MHN Special: Austin Market Report with Nielsen-Claritas Research

displayGallery(123993);By Erika Schnitzer, Associate EditorAustin, Texas—known for its live music scene and enormous university—is a relatively young city, which makes it an ideal rental market. Ranked by Money magazine as the No. 2 Best Place to Live in 2006, Austin has continued to experience employment growth, with its government base helping to minimize the downturn, according to David Ward, executive vice president, regional investment director Southwest region for Post Properties Inc.Because of its relatively young demographic, Austin has “historically [had] a higher rental demographic versus home ownership,” asserts Ward. While the gap between renting and home ownership has narrowed in recent months, Ward predicts that it will once again become defined as home ownership rates return to normal and rental occupancies pick up.Below is the generational breakdown throughout the United States, compared with that of Austin. According to Nielsen Claritas’ figures, 25.5 percent of the U.S. population is comprised of “Authority Figures,” those born in or before 1945. The same group makes up a smaller population in Austin—16 percent. Looking at the “Social Netizens,” those born between 1986 and 1994 and the youngest generation shown in the chart, we see that while the group comprises only 1.7 percent of the nation’s population, Austin’s “Social Netizens” group comprises 3 percent of the city’s CBSA (Cored-Based Statistical Area).By comparing the generations on either end of the spectrum, we see that Austin’s population is, in general, much younger than that of the nation as whole. Based on this information, we can infer that Austin would tend to be a higher rental city, as it is usually the younger demographics who rent—as opposed to own—their homes.According to Mark Johnson, associate at Colliers International’s Multifamily Advisory Group International, of all the cities in Texas, Austin saw the largest drop—410 basis points—in year-over-year occupancy, from January 2008 to January 2009. One year ago, Austin had the highest occupancy rates of any city in Texas. Despite this drop, occupancy remains at 88.8 percent, higher here than in most other Texas markets and on par with Dallas. In addition, because of the high home prices, the shadow market has not had too much of an effect on the city.Rent-wise, all Texas markets experienced some growth, before concessions, reports Johnson. Austin, always with the highest rents in the state, was up 4.4 percent year-over-year, from $833 to $870. While it lagged behind Houston in terms of growth, Austin remains at the top of the market in terms of dollar amount.Given the current state of the economy, it is no wonder that developers are at the same time both hesitant and eager to explore new markets. Careful consideration of market demographics is absolutely critical at any point in time, but even more so in these troubled economic times, notes Terry Munoz, vice president and practice leader of the real estate, retail and restaurant industries for Nielsen Claritas, a national marketing information source that, like MHN, is part of The Nielsen Co.“We need to move from the ‘if you build it, they will come’ [mentality] to fact-based decision-making,” asserts Munoz. “In a recession lenders require an even higher level of due diligence from developers. And unless developers are asking how to best market their products now, ROI and retention will fall by the wayside.”What do Austin renters want?    According to Ward, the typical Austin renter is similar in demographic to the general renter pool—a young professional, 25- to 45-year-old, who is well-educated and employed in either the tech or government sector Most renters, whether singles or couples, do not have children. Click herefor a list of the top 10 socio-economic segments in Austin’s CBSA (Core-Based Statistical Area), along with a description of each.So, what does the Austin renter look for in a community? “In urban markets, we reach a pretty high rental demographic, so we provide smaller unit sizes but substantial amenities,” says Ward.    Because Austin has the highest home prices in Texas, rentals also tend to be higher-priced, resulting in a certain expectation of quality in a residence. Consequently, rents at Class A properties increased 2 percent at the end of the fourth quarter 2008, to $1,017 per month, while Class B and C properties grew only 1 percent during the same time period, to $710 per month, reports Johnson.While the typical Austin renter wants to live in a nice community, says Ward, from an income standpoint they also need to look at smaller square footages. Thus, Post’s Austin properties provide an average of 850 sq. ft. of living space. However, Ward notes that this smaller-than-average living space demands a high-quality amenity package. “When we look at underwriting our transactions, we try to price in value of upgraded amenities on return and make sure what we incorporate there is a demand for and price to pay to enhance NOI,” he says.Because of this expectation, Ward says that Post tends to “deck out units” so residents feel they are getting “the bang for the buck.” Community amenities typically include patios, pools, large fitness areas, Internet cafes and community rooms. High-density products are often built around a professionally landscaped courtyard, and Ward notes that urban vegetable gardens are gaining in popularity.  Because much of Austin’s demographics are somehow related to the University—whether they are faculty or past or present students—the demand in this area is the city’s highest, particularly within a two- to five-mile radius, says Johnson.Opportunities for investmentWard remains optimistic about Austin, predicting that Texas will fare better than most other states across the country and that Austin will be similar to Houston in its apartment fundamentals. He remains positive, saying that he would rank it among some of the highest cities, despite “some softness because of the amount of product on the market.” He believes that this softness will be relatively short-lived, however.Johnson believes that the stick-built, four-story projects with concrete and steel parking garages will be the first projects to be built and will be the ones performing the best once the economy turns around. He asserts that, compared with other products on the market—particularly the high-rise projects that developers had built with a condo exit strategy in mind and the garden apartments, for which there is not enough land—the more traditional projects will be reasonably priced.   “Location is key in a market like Austin,” notes Ward. Thus, the best bets are the areas around the University, as demand there is high. Because the CBD has historically been the most desirable area for renters and has some of the highest rent growth, it also has a high barrier to entry.  But if you can get in to the market, a five-mile ring around the CBD is the best place to concentrate, according to Ward.Click hereto see where residents are renting in Austin’s CBSA.The Austonian, a 56-story, 178-unit high-rise residential and retail project designed by Ziegler Cooper Architects for Benchmark Development and Second Congress Ltd., will be the tallest building in Austin, as well as the tallest residential building west of the Mississippi. The vision for a high-density residential luxury property in Austin was reinforced by the initiatives of the City of Austin, and specifically, Mayor Will Wynn. City leaders set the goal of adding 25,000 new residents to downtown Austin over a 10-year period.A participant in the City of Austin’s Green Building Program, the Austonian will feature occupancy sensors and dimming ballasts in common areas; low-VOC adhesives, sealants, paints and coatings; non-toxic pest management and cleaning products; a rainwater collection system; special coated and insulated glass for year-round energy savings, and more. (Click here to see a SLIDESHOW depicting this green condo’s model residences, sky lounge, lobby and more.)“I think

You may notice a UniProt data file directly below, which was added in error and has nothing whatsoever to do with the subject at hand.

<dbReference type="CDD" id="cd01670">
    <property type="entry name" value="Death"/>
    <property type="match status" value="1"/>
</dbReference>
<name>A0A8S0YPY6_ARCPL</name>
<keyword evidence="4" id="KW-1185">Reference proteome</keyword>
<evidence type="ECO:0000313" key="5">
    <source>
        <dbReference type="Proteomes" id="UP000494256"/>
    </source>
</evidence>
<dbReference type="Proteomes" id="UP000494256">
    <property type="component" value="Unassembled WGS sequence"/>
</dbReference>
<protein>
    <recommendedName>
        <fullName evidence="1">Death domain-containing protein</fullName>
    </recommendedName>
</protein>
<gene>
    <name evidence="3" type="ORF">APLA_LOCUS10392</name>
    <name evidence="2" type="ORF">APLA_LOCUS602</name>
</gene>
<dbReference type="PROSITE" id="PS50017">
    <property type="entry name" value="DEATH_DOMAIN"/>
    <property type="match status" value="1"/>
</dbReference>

our focus on the urban locations probably gives us the most stability, long-term,” Ward says. “You don’t have lows as low, and highs are pretty good. Location is key in a market like Austin.” As Munoz notes, “Austin is a microcosm of redevelopment and re-gentrification.” To that end, trends in the city include mixed-use and transit-oriented development, although the experts have different opinions about whether they are ideal investment opportunities. While the consensus seems to be that mixed-use developments are, in fact, a trend because they appeal to both young demographics as well as some of the older, active adult renters. Johnson does not believe there is enough traffic to draw retailers to lease space in the projects. Consequently, he says, neighborhood-focused retail is more common than anything else in these project types.Furthermore, “a lot of mixed-use was driven by municipalities,” Johnson notes. He warns that this is not necessarily a good thing, as it can force developers to lose efficiencies. The market has to dictate that there is a need for multiple products within it, says Munoz “It’s not one strategy fits all. Austin is a vibrant young marketplace but has older demographics as well.”With the completion of its first rail line—which comprises five or six train stations—Ward notes that the trend of transit-oriented development is here to stay. “As rail line grows in Austin there will be more development associated with those stations,” he predicts. And perhaps renters will be more inclined to venture a few miles further away from the University and CBD.* Nielsen Claritas is a marketing information resources company dedicated to helping companies engaged in consumer and business-to-business marketing. It is dedicated to maximizing clients’ profitability with targeted and measurable marketing programs and enterprise-wide technology solutions. Nielsen Claritas uses its PRIZM segmentation system to study 66 socio-economic demographics, including groups such as “Young Digerati,” “Brite Lites,” “L’il City,” “Bohemian Mix” and “Gray Power.”